Look, I know neither team is making the playoffs, but my hatred for all things Boston burns bright, and watching Uehara give up not only the game-tying HR, but the game-winning one as well, it just made my night. I immediately went to SoSH to read all the delicious schadenfreude that I could, just to extend the fun. No, it’s not mature, and I could probably handle my fandom better than that, but as a Yankees fan, there’s precisely one thing we all know for an absolute fact: The Red Sox suck, no matter what.
Someone else who sucked last night was Chris Capuano. He’s basically been pretty solid for us all year, but last night, not so much. He only lasted 4.1 innings, giving up 4 R on 6 H, not to mention two HRs to Big Sloppy. Our bullpen, though….they had to do yeoman’s work, but they did it well, giving up only one more hit the rest of the game. We needed them to come through and hold Boston to four runs, in the off chance we’d actually drum up enough offense to win the game. So, kudos to them for a well-pitched game.
Extra-special kudos go out to Mark Teixeira and Chase Headley however, because without them, this game wrap-up would have an entirely different tone. We scored three runs in the 3rd, then did nothing until the bottom of the 9th, when it was decided we’d cue the dramatic finale. Uehara gave up a bomb to Mark, into the 2nd deck no less, then gave up another one to Chase, who promptly began running around the bases before getting doused in Gatorade at home plate. Aside from them, Derek Jeter went 1-4 with 2 RBI and Carlos Beltran went 1-4 with an RBI. Aren’t walk-offs fun? We’re starting a new series tonight against the Royals, and while I’m not holding out any hope that we’ll win the series, let’s just try not to get swept, yeah?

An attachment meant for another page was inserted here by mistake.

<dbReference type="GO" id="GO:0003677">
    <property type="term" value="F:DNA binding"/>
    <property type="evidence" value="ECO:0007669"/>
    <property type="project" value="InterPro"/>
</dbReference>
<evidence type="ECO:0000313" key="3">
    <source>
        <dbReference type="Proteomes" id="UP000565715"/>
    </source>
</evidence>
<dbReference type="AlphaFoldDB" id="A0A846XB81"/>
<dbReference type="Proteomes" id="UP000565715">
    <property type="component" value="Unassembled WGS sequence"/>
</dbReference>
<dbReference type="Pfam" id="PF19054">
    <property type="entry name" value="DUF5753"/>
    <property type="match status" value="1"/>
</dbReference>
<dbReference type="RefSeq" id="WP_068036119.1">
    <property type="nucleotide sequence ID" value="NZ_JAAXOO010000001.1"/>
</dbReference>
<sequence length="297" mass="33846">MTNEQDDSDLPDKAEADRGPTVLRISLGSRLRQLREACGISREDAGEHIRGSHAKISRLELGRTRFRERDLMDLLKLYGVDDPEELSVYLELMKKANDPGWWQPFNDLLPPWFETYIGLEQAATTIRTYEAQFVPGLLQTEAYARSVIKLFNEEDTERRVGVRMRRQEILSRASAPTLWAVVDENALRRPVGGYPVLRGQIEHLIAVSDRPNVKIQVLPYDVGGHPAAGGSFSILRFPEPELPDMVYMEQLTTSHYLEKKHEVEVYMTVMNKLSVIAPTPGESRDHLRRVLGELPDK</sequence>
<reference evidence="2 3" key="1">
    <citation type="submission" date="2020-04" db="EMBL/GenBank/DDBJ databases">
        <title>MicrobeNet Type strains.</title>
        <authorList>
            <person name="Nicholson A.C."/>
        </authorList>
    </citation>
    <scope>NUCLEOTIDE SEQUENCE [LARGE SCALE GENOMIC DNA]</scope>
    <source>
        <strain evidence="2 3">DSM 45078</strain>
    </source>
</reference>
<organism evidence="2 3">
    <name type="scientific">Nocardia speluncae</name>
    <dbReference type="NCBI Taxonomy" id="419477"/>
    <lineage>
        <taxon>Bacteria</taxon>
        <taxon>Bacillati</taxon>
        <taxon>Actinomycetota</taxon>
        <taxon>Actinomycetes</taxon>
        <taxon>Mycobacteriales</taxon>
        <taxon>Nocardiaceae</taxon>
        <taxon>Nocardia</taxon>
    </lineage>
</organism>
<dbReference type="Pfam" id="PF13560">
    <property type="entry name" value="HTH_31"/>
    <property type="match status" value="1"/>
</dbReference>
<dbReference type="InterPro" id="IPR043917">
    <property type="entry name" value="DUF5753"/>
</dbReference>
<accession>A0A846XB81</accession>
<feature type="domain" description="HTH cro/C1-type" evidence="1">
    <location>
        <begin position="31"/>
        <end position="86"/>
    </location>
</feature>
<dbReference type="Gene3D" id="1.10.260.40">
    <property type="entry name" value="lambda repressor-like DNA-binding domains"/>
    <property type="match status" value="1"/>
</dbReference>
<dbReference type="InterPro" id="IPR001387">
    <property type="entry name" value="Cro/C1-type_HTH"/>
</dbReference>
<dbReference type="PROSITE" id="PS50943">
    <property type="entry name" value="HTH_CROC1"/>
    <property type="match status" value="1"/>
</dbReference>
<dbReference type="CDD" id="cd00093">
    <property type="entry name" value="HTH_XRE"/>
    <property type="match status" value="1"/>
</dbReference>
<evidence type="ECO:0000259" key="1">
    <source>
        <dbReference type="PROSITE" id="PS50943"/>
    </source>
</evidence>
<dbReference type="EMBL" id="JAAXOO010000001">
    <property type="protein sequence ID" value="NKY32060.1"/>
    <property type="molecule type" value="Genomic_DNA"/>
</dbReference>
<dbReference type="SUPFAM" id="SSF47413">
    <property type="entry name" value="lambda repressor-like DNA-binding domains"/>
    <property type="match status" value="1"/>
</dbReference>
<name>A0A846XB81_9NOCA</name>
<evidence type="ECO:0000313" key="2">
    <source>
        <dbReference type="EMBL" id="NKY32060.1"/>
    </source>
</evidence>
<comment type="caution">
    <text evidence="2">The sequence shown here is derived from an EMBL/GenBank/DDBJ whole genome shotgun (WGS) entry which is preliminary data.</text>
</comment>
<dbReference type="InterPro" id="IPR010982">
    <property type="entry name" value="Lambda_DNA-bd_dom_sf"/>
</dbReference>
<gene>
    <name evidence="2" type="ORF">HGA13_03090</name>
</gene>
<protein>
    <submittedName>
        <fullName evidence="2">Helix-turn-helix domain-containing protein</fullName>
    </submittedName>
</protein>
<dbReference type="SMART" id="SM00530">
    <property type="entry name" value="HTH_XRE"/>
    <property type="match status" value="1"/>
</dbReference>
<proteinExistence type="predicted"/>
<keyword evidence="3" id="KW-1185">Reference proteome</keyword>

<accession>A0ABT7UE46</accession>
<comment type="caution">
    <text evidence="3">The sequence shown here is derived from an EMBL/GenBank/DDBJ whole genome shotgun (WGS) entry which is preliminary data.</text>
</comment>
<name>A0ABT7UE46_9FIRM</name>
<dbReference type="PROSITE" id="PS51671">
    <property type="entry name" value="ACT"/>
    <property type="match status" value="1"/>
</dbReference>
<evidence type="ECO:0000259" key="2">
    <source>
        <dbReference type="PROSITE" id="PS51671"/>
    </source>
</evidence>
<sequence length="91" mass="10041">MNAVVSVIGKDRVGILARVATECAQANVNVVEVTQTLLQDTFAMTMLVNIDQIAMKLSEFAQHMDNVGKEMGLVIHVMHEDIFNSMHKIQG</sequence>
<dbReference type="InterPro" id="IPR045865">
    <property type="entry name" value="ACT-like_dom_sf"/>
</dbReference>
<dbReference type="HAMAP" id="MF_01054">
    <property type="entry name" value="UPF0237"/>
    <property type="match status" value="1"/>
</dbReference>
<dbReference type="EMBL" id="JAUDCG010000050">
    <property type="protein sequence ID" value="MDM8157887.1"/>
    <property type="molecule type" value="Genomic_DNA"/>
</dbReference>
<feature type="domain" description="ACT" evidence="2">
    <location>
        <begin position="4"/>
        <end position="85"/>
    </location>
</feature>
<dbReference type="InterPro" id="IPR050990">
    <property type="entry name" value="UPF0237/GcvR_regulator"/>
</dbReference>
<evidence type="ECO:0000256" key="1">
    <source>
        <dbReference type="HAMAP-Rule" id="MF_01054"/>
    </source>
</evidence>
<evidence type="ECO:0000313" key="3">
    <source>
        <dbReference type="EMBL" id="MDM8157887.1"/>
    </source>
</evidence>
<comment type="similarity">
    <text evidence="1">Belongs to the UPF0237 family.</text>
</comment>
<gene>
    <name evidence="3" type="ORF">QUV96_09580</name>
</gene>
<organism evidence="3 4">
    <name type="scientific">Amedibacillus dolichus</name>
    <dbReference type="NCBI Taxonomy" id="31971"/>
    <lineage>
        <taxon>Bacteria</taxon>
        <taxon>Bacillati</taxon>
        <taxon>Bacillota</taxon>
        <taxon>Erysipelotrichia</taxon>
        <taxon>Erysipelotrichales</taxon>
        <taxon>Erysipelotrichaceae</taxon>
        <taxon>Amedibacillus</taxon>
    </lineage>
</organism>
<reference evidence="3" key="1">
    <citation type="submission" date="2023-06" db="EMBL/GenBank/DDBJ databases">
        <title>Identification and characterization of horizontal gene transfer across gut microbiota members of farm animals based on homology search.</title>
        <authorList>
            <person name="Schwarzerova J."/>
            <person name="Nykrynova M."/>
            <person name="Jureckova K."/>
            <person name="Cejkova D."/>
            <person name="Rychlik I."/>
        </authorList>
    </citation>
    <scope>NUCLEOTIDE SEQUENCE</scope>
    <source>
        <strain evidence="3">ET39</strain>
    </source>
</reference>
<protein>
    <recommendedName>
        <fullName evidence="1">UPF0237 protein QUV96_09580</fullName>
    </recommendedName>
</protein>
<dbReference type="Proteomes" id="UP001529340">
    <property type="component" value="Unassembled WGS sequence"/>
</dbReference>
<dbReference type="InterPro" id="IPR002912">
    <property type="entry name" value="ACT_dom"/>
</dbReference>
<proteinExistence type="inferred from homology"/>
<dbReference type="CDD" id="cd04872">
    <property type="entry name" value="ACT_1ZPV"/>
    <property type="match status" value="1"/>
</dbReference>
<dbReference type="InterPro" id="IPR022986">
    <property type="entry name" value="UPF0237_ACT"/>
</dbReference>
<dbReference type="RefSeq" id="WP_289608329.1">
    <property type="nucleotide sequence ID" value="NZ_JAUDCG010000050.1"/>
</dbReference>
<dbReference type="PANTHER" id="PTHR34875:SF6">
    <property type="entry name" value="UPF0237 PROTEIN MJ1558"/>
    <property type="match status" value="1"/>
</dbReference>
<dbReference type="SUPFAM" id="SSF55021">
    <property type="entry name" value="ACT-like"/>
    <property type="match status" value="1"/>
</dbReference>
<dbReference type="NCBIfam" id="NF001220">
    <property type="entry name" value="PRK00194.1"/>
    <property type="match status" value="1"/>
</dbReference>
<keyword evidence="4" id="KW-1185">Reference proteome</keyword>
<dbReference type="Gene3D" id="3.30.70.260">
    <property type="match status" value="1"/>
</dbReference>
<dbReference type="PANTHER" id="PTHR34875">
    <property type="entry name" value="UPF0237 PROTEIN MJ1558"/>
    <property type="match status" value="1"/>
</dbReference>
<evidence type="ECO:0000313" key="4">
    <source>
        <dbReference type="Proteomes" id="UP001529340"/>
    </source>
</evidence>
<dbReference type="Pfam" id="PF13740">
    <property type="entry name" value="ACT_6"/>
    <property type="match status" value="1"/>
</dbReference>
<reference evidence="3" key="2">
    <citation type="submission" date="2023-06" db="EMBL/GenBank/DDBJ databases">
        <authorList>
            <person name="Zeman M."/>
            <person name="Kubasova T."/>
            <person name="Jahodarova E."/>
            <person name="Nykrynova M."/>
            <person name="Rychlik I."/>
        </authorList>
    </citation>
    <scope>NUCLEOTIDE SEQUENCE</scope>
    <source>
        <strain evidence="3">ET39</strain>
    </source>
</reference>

You’ll have to forgive the possibly over-jubilant response to last night’s victory; after Tuesday’s game, I held out no hope that we’d beat the Red Sox, much less by more than one run. I hate playing the Red Sox, not just because they’re the Red Sox, but every game gives me a quasi-ulcer. Not to mention, not a single Yankees/Red Sox game can be played in under three hours. If they’re on ESPN on a Sunday night, no chance it will be less than 3.5 hours. It’s just one of many reasons watching these games (or in my case, listening to them) is incredibly nerve wracking.